"Original windows are the heart of the house," Jane says. "If they're too rotten to salvage or local codes don't permit them I try to keep the authentic sashes and reuse them inside."
The seating in this beach shack ranges from wooden porch chairs painted Caribbean hues to a comfortable sofa and chairs dressed in soothing solids and bold stripes. Local art fills white walls, and the decor features a sea-and-sky palette.
Jane finished this master bath with a chaise from the Salvation Army slipcovered in a cotton shell-print fabric. Even though the robin's egg blue vanity is a reproduction piece, Jane suggests turning an antique dresser or console table into a vanity for extra character.
Jane designs for “coffee in the morning and cocktails at night. Pull out a daybed and there’s no better place to fall asleep to the sound of the ocean,” she says.
“I can’t live without comfortable seating, a place to dine, and a few odd items,” Jane says. “They make an outdoor space feel like a room.” Curtains made out of outdoor fabric lend privacy and offer relief from the sun. Large shells, potted plants, and splashy local art complete her signature style.
Jane rarely passes up a chance to promote preservation of classic beach cottages. “I hope people appreciate the potential of funky little beach shacks and fight to keep them,” she says. In this kitchen, glass-tile countertops in iridescent sea shades play up the room’s shoreside charm, but it’s the screened pantry door with a conch shell knob that really turns heads.
In this guest bedroom, Jane used an old door panel in lieu of a traditional headboard. She often finds inspiration in found objects and reinvents her treasures by using them in fresh ways. “They add energy, provide history, and are irresistibly inviting.”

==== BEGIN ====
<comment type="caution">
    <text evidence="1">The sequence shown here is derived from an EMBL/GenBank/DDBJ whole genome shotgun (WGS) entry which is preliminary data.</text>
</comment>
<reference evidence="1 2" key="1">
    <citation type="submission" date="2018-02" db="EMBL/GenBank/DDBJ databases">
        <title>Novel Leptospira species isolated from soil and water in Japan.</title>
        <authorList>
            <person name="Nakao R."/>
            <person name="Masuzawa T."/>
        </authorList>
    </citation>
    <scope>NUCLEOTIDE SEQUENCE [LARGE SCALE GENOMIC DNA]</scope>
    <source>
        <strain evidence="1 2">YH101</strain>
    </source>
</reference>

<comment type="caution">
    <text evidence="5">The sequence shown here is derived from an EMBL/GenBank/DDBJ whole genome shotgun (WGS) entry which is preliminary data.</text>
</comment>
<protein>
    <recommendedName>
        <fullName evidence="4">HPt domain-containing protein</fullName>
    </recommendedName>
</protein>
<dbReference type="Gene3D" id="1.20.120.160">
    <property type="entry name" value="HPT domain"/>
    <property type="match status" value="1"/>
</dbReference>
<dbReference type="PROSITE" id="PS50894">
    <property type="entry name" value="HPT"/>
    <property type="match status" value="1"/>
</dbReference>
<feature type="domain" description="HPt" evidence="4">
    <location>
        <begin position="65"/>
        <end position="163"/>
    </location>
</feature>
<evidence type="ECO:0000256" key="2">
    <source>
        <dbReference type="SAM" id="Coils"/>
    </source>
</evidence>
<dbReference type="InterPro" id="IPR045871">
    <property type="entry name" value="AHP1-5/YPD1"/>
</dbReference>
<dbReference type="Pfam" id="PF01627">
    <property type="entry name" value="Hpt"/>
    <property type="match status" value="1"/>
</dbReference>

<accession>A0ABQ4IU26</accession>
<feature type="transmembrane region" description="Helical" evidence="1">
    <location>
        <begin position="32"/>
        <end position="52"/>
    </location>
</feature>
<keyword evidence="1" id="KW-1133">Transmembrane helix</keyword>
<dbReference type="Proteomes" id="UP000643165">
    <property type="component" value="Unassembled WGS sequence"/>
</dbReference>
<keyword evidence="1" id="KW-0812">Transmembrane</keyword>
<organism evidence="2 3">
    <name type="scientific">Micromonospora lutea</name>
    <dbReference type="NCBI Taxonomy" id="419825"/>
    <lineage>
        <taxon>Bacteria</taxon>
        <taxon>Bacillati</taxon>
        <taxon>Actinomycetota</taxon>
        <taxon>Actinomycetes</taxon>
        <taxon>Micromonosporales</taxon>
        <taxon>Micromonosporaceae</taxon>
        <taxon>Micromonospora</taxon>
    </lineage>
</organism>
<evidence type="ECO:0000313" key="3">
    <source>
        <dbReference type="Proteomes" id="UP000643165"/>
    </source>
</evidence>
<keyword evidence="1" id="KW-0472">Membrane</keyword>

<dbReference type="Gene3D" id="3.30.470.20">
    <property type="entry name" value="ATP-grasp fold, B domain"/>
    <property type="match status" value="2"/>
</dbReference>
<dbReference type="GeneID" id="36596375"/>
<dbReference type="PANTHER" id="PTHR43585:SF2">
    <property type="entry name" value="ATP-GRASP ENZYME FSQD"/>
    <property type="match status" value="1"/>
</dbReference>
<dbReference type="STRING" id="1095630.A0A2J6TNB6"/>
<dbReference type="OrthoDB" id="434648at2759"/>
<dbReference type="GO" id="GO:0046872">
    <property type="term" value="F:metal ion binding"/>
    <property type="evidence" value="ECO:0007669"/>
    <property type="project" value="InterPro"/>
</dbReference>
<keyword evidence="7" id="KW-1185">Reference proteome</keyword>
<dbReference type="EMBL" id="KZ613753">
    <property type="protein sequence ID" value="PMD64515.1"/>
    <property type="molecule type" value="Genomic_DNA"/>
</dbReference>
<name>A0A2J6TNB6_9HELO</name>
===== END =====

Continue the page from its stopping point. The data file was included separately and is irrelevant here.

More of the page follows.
In this dining room, Jane painted and distressed the 10-foot-long heart-pine dining table and complemented the look with a hodgepodge of side chairs scored at a local thrift store. A fresh coat of white paint and a candy-stripe fabric unifies the mismatched styles.
Jane refinished the original freestanding claw-foot tub and made it the room’s focal point. “I look for old photos and talk with neighbors to find out what the house originally looked like,” Jane says.
In lieu of glass, Jane installed chicken wire into the four middle cabinet door faces to creatively display dishware. A retro refrigerator and range give the room an authentic vintage feel.
Jane made shabby look chic when she breathed new life into this Georgia home. She let her building blocks―pine floors, plank walls, pocket windows, and exposed ceiling rafters―speak for themselves.
“Wood walls and ceilings are just about the most important thing in a house,” Jane says. “Go with wood, even if your budget allows it on only a single wall.”
You can pump up the charm factor with salvaged cabinet doors. “The addition of a single door face adds layers of depth and interest to a room,” Jane says. She highlighted the effect in this laundry room by painting the door a contrasting hue from the rest of the cabinetry.
Jane never tires of “great fabric,” she says. “I select prints that are sophisticated, durable, and whimsical. Shades of blue and natural hues cool off a beach home. But most importantly, I choose what makes me happy. I always add a little bold color―orange, hot pink, etc.”
“Look for original wood beneath carpet and behind drywall or cheap paneling. Wood gives a house its character,” Jane says. Unpainted boards saved from this original home now cover walls in the dressing area adjacent to the outdoor shower.
“There’s just something about having a piece in a room and knowing you won’t walk into the neighbor’s house and find the same thing,” Jane says.
Jane Coslick Designs & Restorations; 912/354-8602 or janecoslick.com